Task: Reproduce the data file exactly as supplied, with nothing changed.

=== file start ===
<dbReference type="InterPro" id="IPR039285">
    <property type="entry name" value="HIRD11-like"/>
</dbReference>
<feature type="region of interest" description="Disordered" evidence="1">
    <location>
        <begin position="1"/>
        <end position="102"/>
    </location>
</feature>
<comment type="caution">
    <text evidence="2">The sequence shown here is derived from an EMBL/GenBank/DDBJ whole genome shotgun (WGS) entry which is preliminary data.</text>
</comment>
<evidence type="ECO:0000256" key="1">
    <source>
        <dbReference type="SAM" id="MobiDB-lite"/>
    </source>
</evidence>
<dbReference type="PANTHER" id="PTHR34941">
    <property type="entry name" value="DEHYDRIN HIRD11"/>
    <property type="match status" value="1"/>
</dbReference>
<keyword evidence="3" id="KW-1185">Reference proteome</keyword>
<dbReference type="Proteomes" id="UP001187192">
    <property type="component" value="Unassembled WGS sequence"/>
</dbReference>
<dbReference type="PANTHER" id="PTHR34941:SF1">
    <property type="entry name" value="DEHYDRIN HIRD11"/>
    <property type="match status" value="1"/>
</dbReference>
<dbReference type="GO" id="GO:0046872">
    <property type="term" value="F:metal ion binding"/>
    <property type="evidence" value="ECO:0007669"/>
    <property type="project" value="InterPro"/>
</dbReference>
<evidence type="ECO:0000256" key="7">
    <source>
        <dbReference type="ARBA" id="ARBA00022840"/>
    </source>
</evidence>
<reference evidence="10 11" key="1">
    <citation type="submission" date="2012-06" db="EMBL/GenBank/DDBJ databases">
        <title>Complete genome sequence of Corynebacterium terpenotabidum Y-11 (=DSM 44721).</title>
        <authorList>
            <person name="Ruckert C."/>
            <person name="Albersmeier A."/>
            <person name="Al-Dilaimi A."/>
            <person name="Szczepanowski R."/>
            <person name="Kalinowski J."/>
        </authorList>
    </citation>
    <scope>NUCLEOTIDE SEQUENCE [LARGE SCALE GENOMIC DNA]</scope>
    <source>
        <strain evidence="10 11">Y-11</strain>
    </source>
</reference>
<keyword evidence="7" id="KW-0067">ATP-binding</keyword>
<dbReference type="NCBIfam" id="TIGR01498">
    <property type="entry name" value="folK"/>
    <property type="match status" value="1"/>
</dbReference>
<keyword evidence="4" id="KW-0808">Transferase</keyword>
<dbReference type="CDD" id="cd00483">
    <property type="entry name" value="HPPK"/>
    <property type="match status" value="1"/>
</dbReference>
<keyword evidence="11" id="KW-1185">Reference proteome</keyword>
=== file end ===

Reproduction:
<dbReference type="InterPro" id="IPR039285">
    <property type="entry name" value="HIRD11-like"/>
</dbReference>
<feature type="region of interest" description="Disordered" evidence="1">
    <location>
        <begin position="1"/>
        <end position="102"/>
    </location>
</feature>
<comment type="caution">
    <text evidence="2">The sequence shown here is derived from an EMBL/GenBank/DDBJ whole genome shotgun (WGS) entry which is preliminary data.</text>
</comment>
<evidence type="ECO:0000256" key="1">
    <source>
        <dbReference type="SAM" id="MobiDB-lite"/>
    </source>
</evidence>
<dbReference type="PANTHER" id="PTHR34941">
    <property type="entry name" value="DEHYDRIN HIRD11"/>
    <property type="match status" value="1"/>
</dbReference>
<keyword evidence="3" id="KW-1185">Reference proteome</keyword>
<dbReference type="Proteomes" id="UP001187192">
    <property type="component" value="Unassembled WGS sequence"/>
</dbReference>
<dbReference type="PANTHER" id="PTHR34941:SF1">
    <property type="entry name" value="DEHYDRIN HIRD11"/>
    <property type="match status" value="1"/>
</dbReference>
<dbReference type="GO" id="GO:0046872">
    <property type="term" value="F:metal ion binding"/>
    <property type="evidence" value="ECO:0007669"/>
    <property type="project" value="InterPro"/>
</dbReference>
<evidence type="ECO:0000256" key="7">
    <source>
        <dbReference type="ARBA" id="ARBA00022840"/>
    </source>
</evidence>
<reference evidence="10 11" key="1">
    <citation type="submission" date="2012-06" db="EMBL/GenBank/DDBJ databases">
        <title>Complete genome sequence of Corynebacterium terpenotabidum Y-11 (=DSM 44721).</title>
        <authorList>
            <person name="Ruckert C."/>
            <person name="Albersmeier A."/>
            <person name="Al-Dilaimi A."/>
            <person name="Szczepanowski R."/>
            <person name="Kalinowski J."/>
        </authorList>
    </citation>
    <scope>NUCLEOTIDE SEQUENCE [LARGE SCALE GENOMIC DNA]</scope>
    <source>
        <strain evidence="10 11">Y-11</strain>
    </source>
</reference>
<keyword evidence="7" id="KW-0067">ATP-binding</keyword>
<dbReference type="NCBIfam" id="TIGR01498">
    <property type="entry name" value="folK"/>
    <property type="match status" value="1"/>
</dbReference>
<keyword evidence="4" id="KW-0808">Transferase</keyword>
<dbReference type="CDD" id="cd00483">
    <property type="entry name" value="HPPK"/>
    <property type="match status" value="1"/>
</dbReference>
<keyword evidence="11" id="KW-1185">Reference proteome</keyword>